BASS LAKE – A fire near Bass Lake this afternoon closed Road 274 and provided quite the air show for people on the lake or relaxing by the shoreline.
At about 4:20 p.m., a vegetation fire was reported burning near Fawn Point, just east of the Pines Resort. The first responders on scene reported a rapid rate of spread and a full wildland dispatch, complete with air support, was immediately called up.
Road 274 was closed down at Fawn Point Lane on the west and Marina View on the east, as engines, water tenders, dozers and fire vehicles lined both sides of the road.
The Sheriff’s Office manned the roadblocks, and sent deputies to the Fawn Point neighborhood to issue pre-evacuation notices, which turned into the real thing soon enough.
Fire officials asked PG&E to cut power to the lines running through the area, and about 570 customers were affected. PG&E provided power through other lines, however, and had the lights back on within a few hours.
Cal Fire and the Forest Service shared joint command of the incident until it was turned over to the Bass Lake Ranger District later in the evening, and many Cal Fire resources were released.
Dozers climbed up the steep terrain cutting fireline, as helicopters dipped water out of Bass Lake and air tankers dropped retardant along the leading edge of the fire. Some of the slurry drifted down into the roadway, as was evidenced by the pink coating on engines and trucks, along with a few of the first responders.
Sheriff’s patrols cleared interested boaters out of the area near the dam to allow safe and clear access to the helicopters taking on water from the lake.
An Erickson Air Crane joined in the fight from the air, as Strike Teams rolled in and staged at Fawn Point Lane just west of the incident.
Firefighters from the National Park Service also headed for the firelines, plus crews from the Mt. Bullion California Department of Corrections & Rehabilitation (CDCR) Conservation Camp, who provide invaluable support under the direction of Cal Fire.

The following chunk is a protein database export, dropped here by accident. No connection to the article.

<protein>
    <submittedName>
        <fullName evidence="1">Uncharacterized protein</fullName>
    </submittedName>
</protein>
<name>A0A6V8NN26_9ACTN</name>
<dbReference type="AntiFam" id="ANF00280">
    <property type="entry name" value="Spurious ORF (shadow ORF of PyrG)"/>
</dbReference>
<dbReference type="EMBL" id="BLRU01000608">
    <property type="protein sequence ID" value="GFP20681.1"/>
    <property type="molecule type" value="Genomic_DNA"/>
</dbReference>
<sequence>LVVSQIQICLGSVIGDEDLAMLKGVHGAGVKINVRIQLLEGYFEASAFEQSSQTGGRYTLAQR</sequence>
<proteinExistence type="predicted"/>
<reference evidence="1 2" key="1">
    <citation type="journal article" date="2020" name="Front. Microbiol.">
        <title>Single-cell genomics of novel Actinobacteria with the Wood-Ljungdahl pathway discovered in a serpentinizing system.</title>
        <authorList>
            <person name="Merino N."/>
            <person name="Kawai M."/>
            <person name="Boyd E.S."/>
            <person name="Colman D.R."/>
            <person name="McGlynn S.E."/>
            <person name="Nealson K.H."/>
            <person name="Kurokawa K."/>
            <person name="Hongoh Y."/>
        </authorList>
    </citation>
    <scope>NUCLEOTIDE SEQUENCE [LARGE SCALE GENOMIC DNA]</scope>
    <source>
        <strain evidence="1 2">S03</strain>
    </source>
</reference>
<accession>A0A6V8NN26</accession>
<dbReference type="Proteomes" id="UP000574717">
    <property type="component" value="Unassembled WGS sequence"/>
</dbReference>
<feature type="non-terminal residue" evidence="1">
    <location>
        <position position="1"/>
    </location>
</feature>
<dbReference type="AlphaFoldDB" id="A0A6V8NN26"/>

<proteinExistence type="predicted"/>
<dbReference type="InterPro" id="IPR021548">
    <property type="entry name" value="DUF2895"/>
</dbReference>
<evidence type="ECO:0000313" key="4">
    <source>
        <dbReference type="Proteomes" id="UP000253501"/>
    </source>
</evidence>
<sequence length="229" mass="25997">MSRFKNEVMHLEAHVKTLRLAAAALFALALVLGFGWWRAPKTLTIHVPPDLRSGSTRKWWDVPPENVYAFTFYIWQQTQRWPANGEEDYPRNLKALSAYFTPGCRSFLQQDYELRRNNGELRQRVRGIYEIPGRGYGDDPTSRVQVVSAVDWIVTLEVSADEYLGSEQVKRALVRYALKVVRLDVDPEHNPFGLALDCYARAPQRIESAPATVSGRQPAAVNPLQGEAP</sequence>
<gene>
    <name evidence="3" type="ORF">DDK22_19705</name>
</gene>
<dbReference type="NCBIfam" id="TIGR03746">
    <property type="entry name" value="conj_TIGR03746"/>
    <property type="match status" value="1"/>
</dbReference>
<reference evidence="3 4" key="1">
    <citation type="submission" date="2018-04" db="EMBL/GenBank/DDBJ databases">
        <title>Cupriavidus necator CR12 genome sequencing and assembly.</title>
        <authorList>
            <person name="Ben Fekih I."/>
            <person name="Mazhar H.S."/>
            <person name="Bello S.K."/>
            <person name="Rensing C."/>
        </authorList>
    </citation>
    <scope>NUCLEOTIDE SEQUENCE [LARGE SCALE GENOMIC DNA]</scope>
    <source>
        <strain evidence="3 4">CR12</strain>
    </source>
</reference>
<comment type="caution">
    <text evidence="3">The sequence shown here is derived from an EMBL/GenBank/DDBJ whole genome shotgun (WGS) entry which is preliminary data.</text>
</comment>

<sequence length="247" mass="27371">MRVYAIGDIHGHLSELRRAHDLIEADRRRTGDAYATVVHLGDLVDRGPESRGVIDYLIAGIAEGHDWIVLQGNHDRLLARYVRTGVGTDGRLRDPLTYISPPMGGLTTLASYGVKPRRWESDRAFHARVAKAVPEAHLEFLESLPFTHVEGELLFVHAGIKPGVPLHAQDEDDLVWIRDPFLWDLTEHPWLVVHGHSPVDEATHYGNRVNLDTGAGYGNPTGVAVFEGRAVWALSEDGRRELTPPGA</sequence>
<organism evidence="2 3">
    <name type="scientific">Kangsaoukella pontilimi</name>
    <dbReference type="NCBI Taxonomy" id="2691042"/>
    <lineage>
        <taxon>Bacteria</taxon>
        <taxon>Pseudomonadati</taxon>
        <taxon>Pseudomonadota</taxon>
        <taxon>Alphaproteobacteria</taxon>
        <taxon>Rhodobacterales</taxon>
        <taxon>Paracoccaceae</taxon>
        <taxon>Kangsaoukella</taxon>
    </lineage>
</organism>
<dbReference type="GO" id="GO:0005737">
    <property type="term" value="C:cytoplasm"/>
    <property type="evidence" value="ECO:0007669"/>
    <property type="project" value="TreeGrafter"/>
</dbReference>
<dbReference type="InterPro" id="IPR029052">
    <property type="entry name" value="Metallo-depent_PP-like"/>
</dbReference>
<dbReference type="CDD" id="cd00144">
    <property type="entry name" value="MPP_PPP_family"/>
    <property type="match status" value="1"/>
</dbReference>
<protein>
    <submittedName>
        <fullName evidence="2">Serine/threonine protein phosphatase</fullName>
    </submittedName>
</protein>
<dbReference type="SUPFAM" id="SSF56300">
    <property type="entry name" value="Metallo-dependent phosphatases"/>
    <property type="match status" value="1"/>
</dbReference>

Just as one Mt. Bullion crew started making their way up the left flank of the fire, a burning tree came crashing down, narrowly missing several of the firefighters. It was the second tree in about 20 minutes to come down in that same area; an instant reminder of just how dangerous this job is.
Firefighters had a hose lay around the entire perimeter of the fire by shortly after 6 p.m., and had it contained about an hour later.
Undersheriff Mike Salvador, on his way to a school board meeting and looking a little out of place in a shirt and tie, was on the scene, anticipating any further evacuation notices and keeping folks updated by sending posts to the sheriff’s Facebook page.
Residents were allowed to return to their homes in the Fawn Point subdivision, but no other traffic was allowed into the area.
Road 274 will remain closed throughout the night as fire equipment will still be lining both sides of the road and crews continue to work, strengthening the lines and doing mop-up.
Reports are that the road department will be out at 8 a.m. to escort residents through. As of now, it is a hard closure, with no one being allowed to enter.
The final estimate on the size of the Pines Fire is 10 acres. It is not unusual for the acreage of a fire to be adjusted quite a bit from the initial reports, after there are boots on the ground and the smoke clears.
The US Forest Service, Cal Fire, Madera County Fire, the National Park Service, CHP, Sheriff’s deputies and PG&E all responded to the incident.
Once again, incident commanders threw everything they had at a fire with dangerous potential, and got it knocked down in a hurry.